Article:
In the story, the lion laughs haughtily. “But Phil didn’t go ‘ha, ha, ha,’” she noted with a smile.

Dr. Gottesman’s husband died in 2022 at age 96. “He left me, unbeknownst to me, a whole portfolio of Berkshire Hathaway stock,” she recalled. The instructions were simple: “Do whatever you think is right with it,” she recalled.

It was overwhelming to think about, so at first she didn’t. But her children encouraged her not to wait too long.

When she focused on the bequest, she realized immediately what she wanted to do, she recalled. “I wanted to fund students at Einstein so that they would receive free tuition,” she said. There was enough money to do that in perpetuity, she said.

Over the years, she had interviewed dozens of prospective Einstein medical students. Tuition is more than $59,000 a year, and many graduated with crushing medical school debt. According to the school, nearly 50 percent of its students owed more than $200,000 after graduating. At most other New York City medical schools, less than 25 percent of new doctors owed that much.

Almost half of Einstein’s first-year medical students are New Yorkers, and nearly 60 percent are women. About 48 percent of current medical students at Einstein are white, 29 percent are Asian, 11 percent are Hispanic and 5 percent are Black.

Not only would future students be able to embark on their careers without the debt burden, but she hoped that her donation would also enable a wider pool of aspiring doctors to apply to medical school. “We have terrific medical students, but this will open it up for many other students whose economic status is such that they wouldn’t even think about going to medical school,” she said.

“That’s what makes me very happy about this gift,” she added. “I have the opportunity not just to help Phil, but to help Montefiore and Einstein in a transformative way — and I’m just so proud and so humbled — both — that I could do it.”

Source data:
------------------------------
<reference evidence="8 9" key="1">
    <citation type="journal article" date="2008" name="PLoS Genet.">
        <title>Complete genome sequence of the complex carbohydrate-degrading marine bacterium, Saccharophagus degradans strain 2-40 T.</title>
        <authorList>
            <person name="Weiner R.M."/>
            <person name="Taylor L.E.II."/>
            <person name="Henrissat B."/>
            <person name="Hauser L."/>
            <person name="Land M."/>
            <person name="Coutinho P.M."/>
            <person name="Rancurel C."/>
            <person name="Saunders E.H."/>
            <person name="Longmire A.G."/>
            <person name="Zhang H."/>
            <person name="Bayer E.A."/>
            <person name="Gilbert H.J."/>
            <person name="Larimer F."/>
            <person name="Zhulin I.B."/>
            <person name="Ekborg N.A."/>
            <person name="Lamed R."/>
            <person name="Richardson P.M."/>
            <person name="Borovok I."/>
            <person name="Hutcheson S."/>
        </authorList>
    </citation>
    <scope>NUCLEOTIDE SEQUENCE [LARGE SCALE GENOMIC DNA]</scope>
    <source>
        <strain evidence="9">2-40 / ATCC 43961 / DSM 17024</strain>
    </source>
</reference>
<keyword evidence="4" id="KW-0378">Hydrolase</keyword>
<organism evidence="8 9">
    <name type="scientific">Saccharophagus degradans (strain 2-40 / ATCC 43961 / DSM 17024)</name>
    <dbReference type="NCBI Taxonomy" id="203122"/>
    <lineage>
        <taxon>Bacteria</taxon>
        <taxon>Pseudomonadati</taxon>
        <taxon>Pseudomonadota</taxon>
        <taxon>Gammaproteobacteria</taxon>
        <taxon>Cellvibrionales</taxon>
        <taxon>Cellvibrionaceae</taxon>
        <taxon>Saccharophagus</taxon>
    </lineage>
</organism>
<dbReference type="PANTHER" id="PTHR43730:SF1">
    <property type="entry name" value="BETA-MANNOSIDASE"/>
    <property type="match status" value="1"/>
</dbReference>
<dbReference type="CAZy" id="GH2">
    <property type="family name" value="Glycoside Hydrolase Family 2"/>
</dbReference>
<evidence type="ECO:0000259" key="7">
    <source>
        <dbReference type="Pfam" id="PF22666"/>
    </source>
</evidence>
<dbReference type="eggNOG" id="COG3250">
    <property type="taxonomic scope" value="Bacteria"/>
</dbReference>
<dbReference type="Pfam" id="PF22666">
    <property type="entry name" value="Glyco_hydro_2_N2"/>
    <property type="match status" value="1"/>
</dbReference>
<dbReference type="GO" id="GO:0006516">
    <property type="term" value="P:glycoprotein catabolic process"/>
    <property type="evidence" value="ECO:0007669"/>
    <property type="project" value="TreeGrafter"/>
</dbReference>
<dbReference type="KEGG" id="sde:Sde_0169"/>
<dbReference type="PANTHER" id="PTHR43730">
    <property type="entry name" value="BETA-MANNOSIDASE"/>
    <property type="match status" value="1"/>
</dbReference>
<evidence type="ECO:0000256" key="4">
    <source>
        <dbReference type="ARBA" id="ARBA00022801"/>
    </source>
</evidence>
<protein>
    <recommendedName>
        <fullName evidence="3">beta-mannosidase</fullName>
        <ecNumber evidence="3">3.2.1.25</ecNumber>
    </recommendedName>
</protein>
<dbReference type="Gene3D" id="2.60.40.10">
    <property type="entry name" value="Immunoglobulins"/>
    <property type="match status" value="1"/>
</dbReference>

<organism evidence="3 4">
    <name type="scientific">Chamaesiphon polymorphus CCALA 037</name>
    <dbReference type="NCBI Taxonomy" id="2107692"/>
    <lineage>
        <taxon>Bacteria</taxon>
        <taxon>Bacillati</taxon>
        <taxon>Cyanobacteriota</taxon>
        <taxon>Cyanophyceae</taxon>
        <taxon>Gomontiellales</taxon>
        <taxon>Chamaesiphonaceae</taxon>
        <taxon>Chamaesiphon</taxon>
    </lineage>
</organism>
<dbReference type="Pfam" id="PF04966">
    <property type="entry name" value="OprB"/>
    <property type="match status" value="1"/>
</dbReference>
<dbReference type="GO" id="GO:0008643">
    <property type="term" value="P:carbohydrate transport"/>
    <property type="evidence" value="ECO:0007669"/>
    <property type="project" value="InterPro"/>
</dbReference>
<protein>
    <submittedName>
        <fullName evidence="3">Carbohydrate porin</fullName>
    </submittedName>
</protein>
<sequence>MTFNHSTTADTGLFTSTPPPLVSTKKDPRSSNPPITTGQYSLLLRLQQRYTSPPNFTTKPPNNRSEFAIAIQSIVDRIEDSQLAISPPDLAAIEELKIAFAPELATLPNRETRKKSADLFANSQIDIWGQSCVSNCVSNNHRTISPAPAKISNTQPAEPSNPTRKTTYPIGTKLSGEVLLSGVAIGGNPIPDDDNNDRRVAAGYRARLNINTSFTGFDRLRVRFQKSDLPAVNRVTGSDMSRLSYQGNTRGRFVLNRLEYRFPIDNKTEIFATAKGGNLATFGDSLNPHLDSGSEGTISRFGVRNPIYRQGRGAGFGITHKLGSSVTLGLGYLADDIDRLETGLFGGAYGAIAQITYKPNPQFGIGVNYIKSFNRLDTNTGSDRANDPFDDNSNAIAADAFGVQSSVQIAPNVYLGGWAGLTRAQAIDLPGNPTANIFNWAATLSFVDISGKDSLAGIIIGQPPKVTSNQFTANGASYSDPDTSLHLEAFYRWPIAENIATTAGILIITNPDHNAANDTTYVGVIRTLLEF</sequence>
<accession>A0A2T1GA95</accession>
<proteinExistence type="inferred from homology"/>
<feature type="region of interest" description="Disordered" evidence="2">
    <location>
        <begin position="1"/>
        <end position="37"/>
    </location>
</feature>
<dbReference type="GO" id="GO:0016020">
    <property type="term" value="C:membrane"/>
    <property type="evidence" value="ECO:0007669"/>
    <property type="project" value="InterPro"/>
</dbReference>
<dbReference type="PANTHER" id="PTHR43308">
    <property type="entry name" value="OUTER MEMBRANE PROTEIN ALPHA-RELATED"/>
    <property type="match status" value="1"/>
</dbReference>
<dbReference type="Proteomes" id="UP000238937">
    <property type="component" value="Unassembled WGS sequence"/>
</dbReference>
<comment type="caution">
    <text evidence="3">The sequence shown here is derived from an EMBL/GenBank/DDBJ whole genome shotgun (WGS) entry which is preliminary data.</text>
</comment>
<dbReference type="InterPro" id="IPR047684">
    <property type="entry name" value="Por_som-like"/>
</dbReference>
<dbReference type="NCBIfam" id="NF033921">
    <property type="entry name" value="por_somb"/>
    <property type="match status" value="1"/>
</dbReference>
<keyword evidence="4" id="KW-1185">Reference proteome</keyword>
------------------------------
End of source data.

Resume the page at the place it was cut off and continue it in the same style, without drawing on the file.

Dr. Gottesman went to see Dr. Ozuah in December to tell him that she would be making a major gift. She reminded him of the lion and mouse story. This, she explained, was the mouse’s moment.

“If someone said, ‘I’ll give you a transformative gift for the medical school,’ what would you do?” she asked.

There were probably three things, Dr. Ozuah said.

“One,” he began, “you could have education be free —”

“That’s what I want to do,” she said. He never mentioned the other ideas.

Dr. Gottesman sometimes wonders what her late husband would have thought of her decision.

“I hope he’s smiling and not frowning,” she said with a chuckle. “But he gave me the opportunity to do this, and I think he would be happy — I hope so.”

Einstein will not be the first medical school to eliminate tuition.

In 2018, New York University announced it would begin offering free tuition to medical students and saw a surge in applications.

Dr. Gottesman was reluctant to attach her name to her donation. “Nobody needs to know,” Dr. Ozuah recalled her saying at first. But Dr. Ozuah insisted that others might find her life inspiring. “Here’s somebody who is totally dedicated to the welfare of others and wants no accolades, no recognition,” Dr. Ozuah said.

Dr. Ozuah noted that the going price for getting your name on a medical school or hospital was perhaps a fifth of Dr. Gottesman’s donation. Cornell Medical College and New York Hospital now include the surname of Sanford Weill, the former head of Citigroup. New York University’s medical center was renamed for Ken Langone, a co-founder of Home Depot. Both men donated hundreds of millions of dollars.

But it is a condition of Dr. Gottesman’s gift that the Einstein College of Medicine not change its name. Albert Einstein, the physicist who developed the theory of relativity, agreed to confer his name on the medical school, which opened in 1955.

The name, she noted, could not be beat. “We’ve got the gosh darn name — we’ve got Albert Einstein.”